3

I'm writing an API for my game and I'm starting to realize that the amount of GET, POST, and PUT API methods can really add up.

So right now, I'm trying to make it more generic so that I don't have to write a separate method like GetMonsterList, GetTreasureList, GetPlayerInfo, etc.

But I'm not quite sure how to go about doing that.

Here is a non-generic PUT method that I currently have.

    // PUT: api/MonsterLists/5
    [HttpPut("{id}")]
    public async Task<IActionResult> PutMonsterList(string id, MonsterList monsterList)
    {
        if (id != monsterList.MonsterId)
        {
            return BadRequest();
        }

        _context.Entry(monsterList).State = EntityState.Modified;

        try
        {
            await _context.SaveChangesAsync();
        }
        catch (DbUpdateConcurrencyException)
        {
            if (!MonsterListExists(id))
            {
                return NotFound();
            }
            else
            {
                throw;
            }
        }

        return NoContent();
    }

And here is my attempt at outlining a generic method:

    // PUT: api/AnyLists/5
    [HttpPut("{id}")]
    public async Task<IActionResult> PutAnyList(string id, AnyList anyList)
    {
        if (id != anyList.AnyId)
        {
            return BadRequest();
        }

        _context.Entry(anyList).State = EntityState.Modified;

        return NoContent();
    }

My problem that I don't understand is, how do I pass in a model to a generic control like this? Like if I have a model for MonsterList, TreasureList, PlayerInfo, WeaponList, etc.

How could I use one generic method for all of them?

I did find one similiar question here, Generic Web Api controller to support any model , but the answer seemed to imply that this isn't a good idea.

Is that possible?

Thanks!

  • Is it going to be a browser game or you are just making WEB API server for your game? – Morasiu Aug 28 '19 at 16:40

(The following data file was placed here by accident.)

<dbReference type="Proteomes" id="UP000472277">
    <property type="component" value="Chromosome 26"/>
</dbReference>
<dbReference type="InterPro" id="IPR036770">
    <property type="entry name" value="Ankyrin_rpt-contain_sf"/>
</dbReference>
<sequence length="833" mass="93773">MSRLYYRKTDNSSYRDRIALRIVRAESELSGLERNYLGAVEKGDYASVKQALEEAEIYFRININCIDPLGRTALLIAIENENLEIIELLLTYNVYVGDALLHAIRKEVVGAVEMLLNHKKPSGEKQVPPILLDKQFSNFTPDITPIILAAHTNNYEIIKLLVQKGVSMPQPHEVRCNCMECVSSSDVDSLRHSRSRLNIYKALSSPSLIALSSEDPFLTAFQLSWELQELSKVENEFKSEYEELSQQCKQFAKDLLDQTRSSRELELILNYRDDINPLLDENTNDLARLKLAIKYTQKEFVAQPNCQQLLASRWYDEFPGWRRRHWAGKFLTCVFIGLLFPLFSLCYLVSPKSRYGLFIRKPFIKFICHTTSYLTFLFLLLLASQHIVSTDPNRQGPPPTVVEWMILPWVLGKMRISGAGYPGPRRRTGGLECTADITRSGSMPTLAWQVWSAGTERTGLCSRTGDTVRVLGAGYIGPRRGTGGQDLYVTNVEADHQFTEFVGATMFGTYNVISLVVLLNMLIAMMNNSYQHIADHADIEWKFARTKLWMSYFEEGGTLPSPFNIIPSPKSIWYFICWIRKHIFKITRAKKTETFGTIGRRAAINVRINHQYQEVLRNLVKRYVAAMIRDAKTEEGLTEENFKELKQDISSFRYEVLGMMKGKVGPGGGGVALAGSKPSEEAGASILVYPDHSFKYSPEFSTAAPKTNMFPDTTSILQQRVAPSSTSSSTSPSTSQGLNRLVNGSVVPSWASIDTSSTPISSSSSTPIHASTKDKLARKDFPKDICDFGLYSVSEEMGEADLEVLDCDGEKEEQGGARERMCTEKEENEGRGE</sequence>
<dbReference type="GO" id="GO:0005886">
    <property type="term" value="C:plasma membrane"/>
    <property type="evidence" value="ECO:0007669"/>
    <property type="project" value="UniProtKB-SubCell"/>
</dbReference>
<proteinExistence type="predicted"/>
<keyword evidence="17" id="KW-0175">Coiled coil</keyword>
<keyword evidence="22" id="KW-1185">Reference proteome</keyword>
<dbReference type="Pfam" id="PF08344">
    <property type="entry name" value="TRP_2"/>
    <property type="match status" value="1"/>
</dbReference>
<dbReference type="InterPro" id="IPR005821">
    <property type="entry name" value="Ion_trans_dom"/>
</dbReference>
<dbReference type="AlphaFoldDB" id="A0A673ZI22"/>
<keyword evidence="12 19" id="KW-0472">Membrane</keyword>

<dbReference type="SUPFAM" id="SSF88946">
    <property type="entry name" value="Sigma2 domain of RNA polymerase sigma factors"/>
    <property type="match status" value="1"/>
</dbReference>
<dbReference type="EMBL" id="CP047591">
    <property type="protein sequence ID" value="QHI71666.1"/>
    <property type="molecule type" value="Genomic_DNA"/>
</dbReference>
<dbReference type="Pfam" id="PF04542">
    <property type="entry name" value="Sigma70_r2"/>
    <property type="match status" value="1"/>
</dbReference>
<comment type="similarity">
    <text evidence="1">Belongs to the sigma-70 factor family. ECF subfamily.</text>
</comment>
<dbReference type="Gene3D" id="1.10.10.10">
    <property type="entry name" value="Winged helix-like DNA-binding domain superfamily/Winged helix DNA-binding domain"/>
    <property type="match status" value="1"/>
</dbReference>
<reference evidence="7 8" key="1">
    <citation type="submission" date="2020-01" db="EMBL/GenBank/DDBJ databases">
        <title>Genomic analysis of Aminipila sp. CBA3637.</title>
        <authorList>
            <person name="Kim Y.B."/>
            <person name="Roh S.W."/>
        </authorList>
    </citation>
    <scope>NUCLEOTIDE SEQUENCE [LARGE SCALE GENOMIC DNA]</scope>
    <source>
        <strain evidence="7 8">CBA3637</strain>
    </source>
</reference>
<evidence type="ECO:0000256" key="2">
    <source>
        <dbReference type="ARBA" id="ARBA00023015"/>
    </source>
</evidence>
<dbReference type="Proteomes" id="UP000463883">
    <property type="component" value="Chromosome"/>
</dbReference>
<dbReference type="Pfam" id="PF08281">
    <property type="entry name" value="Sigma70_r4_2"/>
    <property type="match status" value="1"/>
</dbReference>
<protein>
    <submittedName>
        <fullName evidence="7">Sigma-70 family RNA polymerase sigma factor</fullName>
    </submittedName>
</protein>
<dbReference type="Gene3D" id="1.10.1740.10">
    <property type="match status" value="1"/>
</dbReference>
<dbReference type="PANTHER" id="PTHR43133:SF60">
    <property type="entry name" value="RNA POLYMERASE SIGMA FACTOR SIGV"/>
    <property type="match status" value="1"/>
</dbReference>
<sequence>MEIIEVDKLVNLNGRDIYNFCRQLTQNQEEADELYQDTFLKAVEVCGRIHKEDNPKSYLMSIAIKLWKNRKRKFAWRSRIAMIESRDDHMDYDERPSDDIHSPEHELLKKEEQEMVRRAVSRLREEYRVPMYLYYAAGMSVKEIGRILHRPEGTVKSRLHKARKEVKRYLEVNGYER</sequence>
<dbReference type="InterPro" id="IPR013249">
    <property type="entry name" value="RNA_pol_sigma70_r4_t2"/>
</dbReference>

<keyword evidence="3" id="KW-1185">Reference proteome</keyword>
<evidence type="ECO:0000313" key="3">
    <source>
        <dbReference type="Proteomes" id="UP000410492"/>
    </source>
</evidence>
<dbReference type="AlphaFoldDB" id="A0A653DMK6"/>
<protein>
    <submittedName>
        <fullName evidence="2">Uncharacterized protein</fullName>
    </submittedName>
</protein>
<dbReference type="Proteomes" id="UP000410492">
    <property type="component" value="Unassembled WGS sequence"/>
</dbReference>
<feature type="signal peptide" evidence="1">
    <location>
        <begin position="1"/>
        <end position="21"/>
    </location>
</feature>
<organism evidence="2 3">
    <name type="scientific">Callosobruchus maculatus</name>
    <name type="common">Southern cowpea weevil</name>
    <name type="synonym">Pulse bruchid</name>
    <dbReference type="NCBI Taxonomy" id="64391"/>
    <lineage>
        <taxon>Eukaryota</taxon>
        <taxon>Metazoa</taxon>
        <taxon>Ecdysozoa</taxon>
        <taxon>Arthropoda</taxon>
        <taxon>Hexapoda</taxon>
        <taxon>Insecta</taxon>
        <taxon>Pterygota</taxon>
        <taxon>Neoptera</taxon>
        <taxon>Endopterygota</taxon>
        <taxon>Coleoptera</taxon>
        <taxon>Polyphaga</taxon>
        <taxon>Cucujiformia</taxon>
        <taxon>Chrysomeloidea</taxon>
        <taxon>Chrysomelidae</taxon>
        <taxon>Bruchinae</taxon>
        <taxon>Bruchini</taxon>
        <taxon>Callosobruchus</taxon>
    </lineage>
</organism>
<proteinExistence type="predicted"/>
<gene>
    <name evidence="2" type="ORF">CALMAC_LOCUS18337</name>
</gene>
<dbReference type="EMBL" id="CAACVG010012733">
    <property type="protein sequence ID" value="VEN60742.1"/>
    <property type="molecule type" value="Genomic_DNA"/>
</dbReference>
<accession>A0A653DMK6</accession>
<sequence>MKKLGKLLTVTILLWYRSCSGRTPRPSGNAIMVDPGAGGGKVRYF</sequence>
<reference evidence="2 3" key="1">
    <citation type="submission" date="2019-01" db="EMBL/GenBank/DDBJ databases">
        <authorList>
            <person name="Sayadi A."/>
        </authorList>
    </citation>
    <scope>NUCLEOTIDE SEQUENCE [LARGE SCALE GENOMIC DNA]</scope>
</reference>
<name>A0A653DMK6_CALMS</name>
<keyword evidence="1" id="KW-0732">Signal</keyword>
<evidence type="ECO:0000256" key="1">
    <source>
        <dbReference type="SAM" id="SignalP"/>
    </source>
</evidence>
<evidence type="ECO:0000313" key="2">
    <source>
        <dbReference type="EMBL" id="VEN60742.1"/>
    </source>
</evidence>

• 2
    If the answer to @Morasiu's question is a Web API then a different approach is to use tools to scaffold the repetitive bits. The dotnet aspnet-codegenerator tool can create models and controllers with the tedious GET/PUT/POST in place as a starting point. See mattmillican.com/blog/aspnetcore-controller-scaffolding – user3456014 Aug 28 '19 at 16:50
  • nothing wrong in the approach in the similar question that you already mentioned, I use same approach in my web api projects and it is a real time saver – Laz Ziya Aug 29 '19 at 4:36
  • @LazZiya may I ask how you did it? I'm still trying to figure it out even after reading the question link I included. Thanks! – SkyeBoniwell Aug 29 '19 at 14:00
  • @SkyeBoniwell I will post a sample during the weekend :) – Laz Ziya Aug 30 '19 at 7:37
2

Before we create the generic controller, it is worth to mention that the structure model of your entities is so important to easily or hardly build the generic controller.

For example you could have some models with int id and others with string id, so we need to have a common base for both types.

Start by creating the common interface for Id property to handle int or string Ids in the generic interface:

public interface IHasId<TKey> 
    where TKey : IEquatable<TKey>
{
    TKey Id { get; set; }
}

Another thing to consider is ordering the entities, when querying for a list of entities we need to sort them to get the right paged entities. So, we can create another interface to specify the sorting property e.g. Name.

public interface IOrdered
{
    string Name { get; set; }
}

Our objects must implement the common interfaces like below:

public class Player : IHasId<string>, IOrdered
{
    public string Id { get; set; }
    public string Name { get; set; }
    ...
}

public class Treasure : IHasId<int>, IOrdered
{
    public int Id { get; set; }
    public string Name { get; set; }
    ...
}

Now create a generic base api controller, make sure to mark the methods as virtual so we can override them in the inherited api controllers if necessary.

[Route("api/[controller]")]
[ApiController]
public class GenericBaseController<T, TKey> : ControllerBase
    where T : class, IHasId<TKey>, IOrdered
    where TKey : IEquatable<TKey>
{
    private readonly ApplicationDbContext _context;